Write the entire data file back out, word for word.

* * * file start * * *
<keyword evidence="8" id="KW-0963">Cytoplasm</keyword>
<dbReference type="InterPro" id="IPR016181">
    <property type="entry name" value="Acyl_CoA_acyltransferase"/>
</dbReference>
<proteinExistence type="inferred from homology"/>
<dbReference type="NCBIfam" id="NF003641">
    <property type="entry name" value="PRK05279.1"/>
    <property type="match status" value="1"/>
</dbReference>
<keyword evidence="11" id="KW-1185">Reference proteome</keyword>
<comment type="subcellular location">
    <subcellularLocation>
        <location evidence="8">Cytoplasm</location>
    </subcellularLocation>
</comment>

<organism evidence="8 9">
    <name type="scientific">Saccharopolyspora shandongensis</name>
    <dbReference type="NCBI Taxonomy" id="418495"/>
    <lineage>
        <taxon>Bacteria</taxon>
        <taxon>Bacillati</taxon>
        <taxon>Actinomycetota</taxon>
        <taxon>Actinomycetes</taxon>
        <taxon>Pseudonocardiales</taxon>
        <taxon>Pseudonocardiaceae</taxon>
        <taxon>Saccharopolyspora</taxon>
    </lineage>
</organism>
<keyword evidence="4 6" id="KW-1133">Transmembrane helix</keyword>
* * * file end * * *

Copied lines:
<keyword evidence="8" id="KW-0963">Cytoplasm</keyword>
<dbReference type="InterPro" id="IPR016181">
    <property type="entry name" value="Acyl_CoA_acyltransferase"/>
</dbReference>
<proteinExistence type="inferred from homology"/>
<dbReference type="NCBIfam" id="NF003641">
    <property type="entry name" value="PRK05279.1"/>
    <property type="match status" value="1"/>
</dbReference>
<keyword evidence="11" id="KW-1185">Reference proteome</keyword>
<comment type="subcellular location">
    <subcellularLocation>
        <location evidence="8">Cytoplasm</location>
    </subcellularLocation>
</comment>

<organism evidence="8 9">
    <name type="scientific">Saccharopolyspora shandongensis</name>
    <dbReference type="NCBI Taxonomy" id="418495"/>
    <lineage>
        <taxon>Bacteria</taxon>
        <taxon>Bacillati</taxon>
        <taxon>Actinomycetota</taxon>
        <taxon>Actinomycetes</taxon>
        <taxon>Pseudonocardiales</taxon>
        <taxon>Pseudonocardiaceae</taxon>
        <taxon>Saccharopolyspora</taxon>
    </lineage>
</organism>
<keyword evidence="4 6" id="KW-1133">Transmembrane helix</keyword>